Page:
The ViewModel provides a high level db schema and interface to a database as well as an interface from the db to viewsCurrent version works with bottle framework and pymongohowever a previous version supported sqlalchemy and otherframeworks could be supported.
ViewModels are wrappers for the data 'model', that include details of the data
useful in generating views. Generally the concept is to allow information
and flexibily independant of the constraints of the underlying db.
- `Interface to provide access to database`_.
- `Repository for descipiton of data (schema)`_.
- `Increasing range of types avaiable to applications`_.
- `Data tables, collections and data views'_.
- `Creating a ViewModel`_.
Interface to provide access to database
To access a collection in a simply Mongo through pymongo could not
be much simpler. Similarly with other
However this does not provide:
- abstraction between code and database
- types not covered in the bson type set
- a record of schema in use
All these advantages are provided by using ViewModel. However there are times
when none of these justifies an additional layer. The more complext the
collection, the greater the amount of code, generally the greater the value
of using ViewObject
Abstraction between code and database
Databases migrate. The Salt database started with direct SQL, then
sqlalchemy, then mongodb. Abasctraction assists with migrations.
The current Salt system uses mongo and directly using the pymongo interface
is can be perfect for simple access. A rewrite would be needed to change
the db but the code is so small it is not a large barrier for small simple
cases. But more complex cases are another matter!
Repository for descipiton of data (schema)
NoSql collections (or tables) can effectively be irregular with different
fields present potentially in every entry. While with SQL,just examining a
row can give a reasonable view of that schema, it can be less clear from
NoSql. Even with SQL, the schema recorded is restricted to what the database
engine requires, and lacks richer descriptions of the data and rules not
implemented by the database.
Increasing range of types avaiable to applications
ViewModel provides mapping between the data in the database and the data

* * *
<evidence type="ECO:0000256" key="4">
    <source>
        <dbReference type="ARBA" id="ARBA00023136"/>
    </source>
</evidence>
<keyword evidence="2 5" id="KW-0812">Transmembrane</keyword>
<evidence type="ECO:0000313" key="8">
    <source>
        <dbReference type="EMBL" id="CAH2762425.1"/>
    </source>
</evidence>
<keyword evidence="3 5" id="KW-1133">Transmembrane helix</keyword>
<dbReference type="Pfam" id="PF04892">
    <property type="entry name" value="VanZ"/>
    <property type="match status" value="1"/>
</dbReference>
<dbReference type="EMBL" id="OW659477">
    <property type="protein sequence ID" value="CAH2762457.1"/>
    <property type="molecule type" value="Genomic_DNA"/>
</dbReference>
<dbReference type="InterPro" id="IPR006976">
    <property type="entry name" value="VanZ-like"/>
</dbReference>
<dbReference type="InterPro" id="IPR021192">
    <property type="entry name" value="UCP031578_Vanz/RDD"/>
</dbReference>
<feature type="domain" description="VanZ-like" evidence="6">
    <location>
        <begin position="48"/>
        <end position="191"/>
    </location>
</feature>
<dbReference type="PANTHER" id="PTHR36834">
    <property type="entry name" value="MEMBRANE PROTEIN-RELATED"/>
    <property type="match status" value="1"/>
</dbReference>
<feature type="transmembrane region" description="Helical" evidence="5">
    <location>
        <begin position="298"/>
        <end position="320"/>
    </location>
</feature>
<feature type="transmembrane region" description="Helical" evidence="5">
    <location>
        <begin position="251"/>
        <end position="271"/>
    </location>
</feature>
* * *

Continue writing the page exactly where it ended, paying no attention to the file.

seen by the application. Far more descriptive types and move complex types
can be used by the application with the mapping between these types and
the underlying storage format handle by the ViewModel
- `Data tables/collections and data views'_.
The original Salt project development worked with SQL at a time when
the SQLAlchemy project was still in early stages. So Salt developed its own
layer to abstract to the database in 2007 around the same time as SQLALchemy
was developed. Both the salt 'DataModel' and SQLAlchemy libraries developed
specific advantages, but as a popular open sourced project, SQLalchemy became
the more mature product.
In 2015 the Salt project chose to replace the internal 'DataModel' library
with the SQLAlchemy, due to wider use and greater development of the open
source project, but then found several key features of 'DataModel' were missing
The solution was a new library 'ModelView', which acted as an abstraction
layer between sqlalchemy and the application. The name 'ModelView' came from
the fact that the main elements present in 'DataModel' that were missing
from sqlalchemy were data extended data schema information that were also
useful in providing data descript to views.
The next step brought the current 'ViewModel', by transforming that library to
become an interface between pymongo and the application.
Data tables/collections and data views
The ViewModel package focuses on preparing data for views. How is the data
in a table/collection to be viewed? For example,
consider a 'Products' table or collection, where products may be viewed:
- individually by product code,
- as a list of products by product group, or by brand
- as a list through a custom search
These become the views of the data from the database. It is never relevant
to actually retrieve the entire table/collection for the products as if
processing the entire table, each document will be processed in sequence.
In contrast, there may be other table/collections with either a single or
small fixed number of rows/collections the entire table/collection may constitute
Further, product could have a join to a 'pack sizes' table/collection and
for some views these are also part of the view.
The main concept is that each table has a set of relevant views of the
table/collection for various uses. The viewmodel specifies not just the
schema of the table/collection, but the actual views of the table/collection.
- `Describing a table/collection`_.
- `Using 'ViewField' derived classes`_.
- `Building HTML forms`_.
- `Updating from HTML forms`_.
Describing a table/collection
Create a class derived from a ModelView, add class attributes
which are 'ViewFields' for each field in the table or collection. eg.::
from ViewModel import ViewModel, IdField, TxtField, IntField
viewName_ = "Products"
id = IdField()
label = TxtField('Label for Email', 8)
stock_count = IntField()
Using 'ViewField' derived classes
Building HTML Forms
ObjDict can be initialised from lists, from JSON strings, from dictionaries,
from parameter lists or from keyword parameter lists.
Updating from HTML forms
Custom classes allow for JSON data to result in instantiating objects other
than ObjDict from JSON data. These custom classes can be sub-classed from ObjDict
or built simply using the :code:`@to_JSON()` and/or :code:`@from_JSON()` decorators.